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Closing Windows, opening ML and AI-powered coding: Orgy of announcements in marathon AWS keynote

We sat through a three-hour AWS lecture so that you didn't have to

re:Invent In a three-hour keynote at the re:Invent conference under way in Las Vegas, AWS CEO Andy Jassy took pops at competitors (especially Microsoft) and announced a wide range of new services, spanning compute, database, storage and machine learning.

“This is not a sales and marketing conference” said Jassy; but it is, at least in part. Jassy’s goal is to sustain the narrative that only AWS does cloud properly, and each year he seems to spend a little more of his time saying that his cloud has more market share or more resilience or better performance than, you know, those other clouds.

He referenced a Gartner IaaS market share report showing AWS with a 47.8 per cent slice, versus Microsoft at 15.5 per cent and Google at 4 per cent - figures dating from July 2019.

Jassy urged the re:Invent crowd to get off Oracle and to retire IBM mainframes – “Companies are trying to move away from mainframes as quickly as they can,” he said – but he reserved his sharpest barbs for Microsoft.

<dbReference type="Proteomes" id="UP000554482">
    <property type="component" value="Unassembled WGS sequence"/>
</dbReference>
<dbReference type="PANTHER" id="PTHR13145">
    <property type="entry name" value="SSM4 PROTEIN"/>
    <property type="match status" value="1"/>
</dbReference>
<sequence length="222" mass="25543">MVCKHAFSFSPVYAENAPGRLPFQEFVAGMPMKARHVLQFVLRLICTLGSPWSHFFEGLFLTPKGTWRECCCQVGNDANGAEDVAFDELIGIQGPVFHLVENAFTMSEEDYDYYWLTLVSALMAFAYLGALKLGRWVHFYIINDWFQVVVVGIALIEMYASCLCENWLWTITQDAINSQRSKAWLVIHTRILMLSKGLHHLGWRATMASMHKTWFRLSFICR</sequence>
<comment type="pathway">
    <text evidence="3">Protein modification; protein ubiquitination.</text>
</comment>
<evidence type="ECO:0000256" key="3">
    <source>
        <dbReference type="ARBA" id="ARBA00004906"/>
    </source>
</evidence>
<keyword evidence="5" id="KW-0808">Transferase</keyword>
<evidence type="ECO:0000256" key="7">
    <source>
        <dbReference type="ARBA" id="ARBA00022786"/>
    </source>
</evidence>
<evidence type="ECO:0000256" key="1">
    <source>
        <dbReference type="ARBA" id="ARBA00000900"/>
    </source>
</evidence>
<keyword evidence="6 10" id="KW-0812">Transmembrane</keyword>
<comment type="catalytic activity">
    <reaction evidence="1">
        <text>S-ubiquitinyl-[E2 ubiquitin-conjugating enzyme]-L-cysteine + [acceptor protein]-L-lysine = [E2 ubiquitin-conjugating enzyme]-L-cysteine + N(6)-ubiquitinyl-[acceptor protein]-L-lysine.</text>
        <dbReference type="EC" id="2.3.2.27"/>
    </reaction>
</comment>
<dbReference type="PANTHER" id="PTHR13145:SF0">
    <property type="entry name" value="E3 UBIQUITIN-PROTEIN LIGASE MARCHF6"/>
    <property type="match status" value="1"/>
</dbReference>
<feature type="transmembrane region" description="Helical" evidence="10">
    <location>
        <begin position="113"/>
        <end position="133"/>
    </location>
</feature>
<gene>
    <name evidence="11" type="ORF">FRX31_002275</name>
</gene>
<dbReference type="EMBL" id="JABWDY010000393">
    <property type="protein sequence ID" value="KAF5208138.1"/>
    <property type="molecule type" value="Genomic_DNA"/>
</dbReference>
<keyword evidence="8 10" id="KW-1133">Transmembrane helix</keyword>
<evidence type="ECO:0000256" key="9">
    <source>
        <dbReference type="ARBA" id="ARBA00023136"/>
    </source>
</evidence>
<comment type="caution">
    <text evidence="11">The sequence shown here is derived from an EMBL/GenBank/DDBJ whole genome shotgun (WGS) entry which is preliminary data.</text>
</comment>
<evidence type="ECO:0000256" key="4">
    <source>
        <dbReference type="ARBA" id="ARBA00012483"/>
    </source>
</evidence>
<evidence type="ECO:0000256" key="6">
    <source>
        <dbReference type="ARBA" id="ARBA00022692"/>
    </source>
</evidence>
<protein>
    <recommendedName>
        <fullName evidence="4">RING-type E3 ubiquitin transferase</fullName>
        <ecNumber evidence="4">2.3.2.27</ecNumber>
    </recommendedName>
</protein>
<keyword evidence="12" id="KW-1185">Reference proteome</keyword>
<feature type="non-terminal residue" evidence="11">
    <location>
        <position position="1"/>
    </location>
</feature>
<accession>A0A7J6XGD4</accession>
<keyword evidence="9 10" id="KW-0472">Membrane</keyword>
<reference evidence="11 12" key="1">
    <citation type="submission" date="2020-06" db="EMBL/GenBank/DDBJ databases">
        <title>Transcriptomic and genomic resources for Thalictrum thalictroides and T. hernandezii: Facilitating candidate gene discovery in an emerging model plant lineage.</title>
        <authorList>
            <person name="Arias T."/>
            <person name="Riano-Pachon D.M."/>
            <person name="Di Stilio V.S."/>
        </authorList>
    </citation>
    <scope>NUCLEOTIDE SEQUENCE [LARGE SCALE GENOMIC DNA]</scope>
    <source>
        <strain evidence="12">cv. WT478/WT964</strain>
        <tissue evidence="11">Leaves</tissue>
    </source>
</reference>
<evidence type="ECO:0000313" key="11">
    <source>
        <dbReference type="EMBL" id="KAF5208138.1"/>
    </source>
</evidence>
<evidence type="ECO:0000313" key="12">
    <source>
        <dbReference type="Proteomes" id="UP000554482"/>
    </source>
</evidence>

“People are trying to get away from SQL Server,” he claimed, complaining particularly about Redmond's licensing changes which remove license mobility from public cloud providers.

“People are sick and tired of being pawns in this game,” he said. Shortly after, in front of a slide saying “Closing Windows,” he again referenced adverse license changes, and pointed the 65,000 re:Invent attendees towards Linux.

Things to leave behind in moving to the cloud, according to AWS CEO Andy Jassy

Things to leave behind in moving to the cloud, according to AWS CEO Andy Jassy (Slide from Re:Invent keynote)

Leaving these industry fun and games aside, Jassy went on to make numerous announcements.

She's elastic

Top of the list was three new EC2 (Elastic Compute Cloud) machine types with AWS Graviton2 processors that use 64-bit Arm Neoverse cores. That's a 45 per cent cost saving versus Intel, claimed Jassy.

With respect to containers, Jassy announced the general availability of Fargate for EKS (Elastic Kubernetes Service). This is a fourth choice for container deployment on AWS, said Jassy, joining AWS ECS (Elastic Container Service), Fargate without EKS, and EKS (Elastic Kubernetes Service).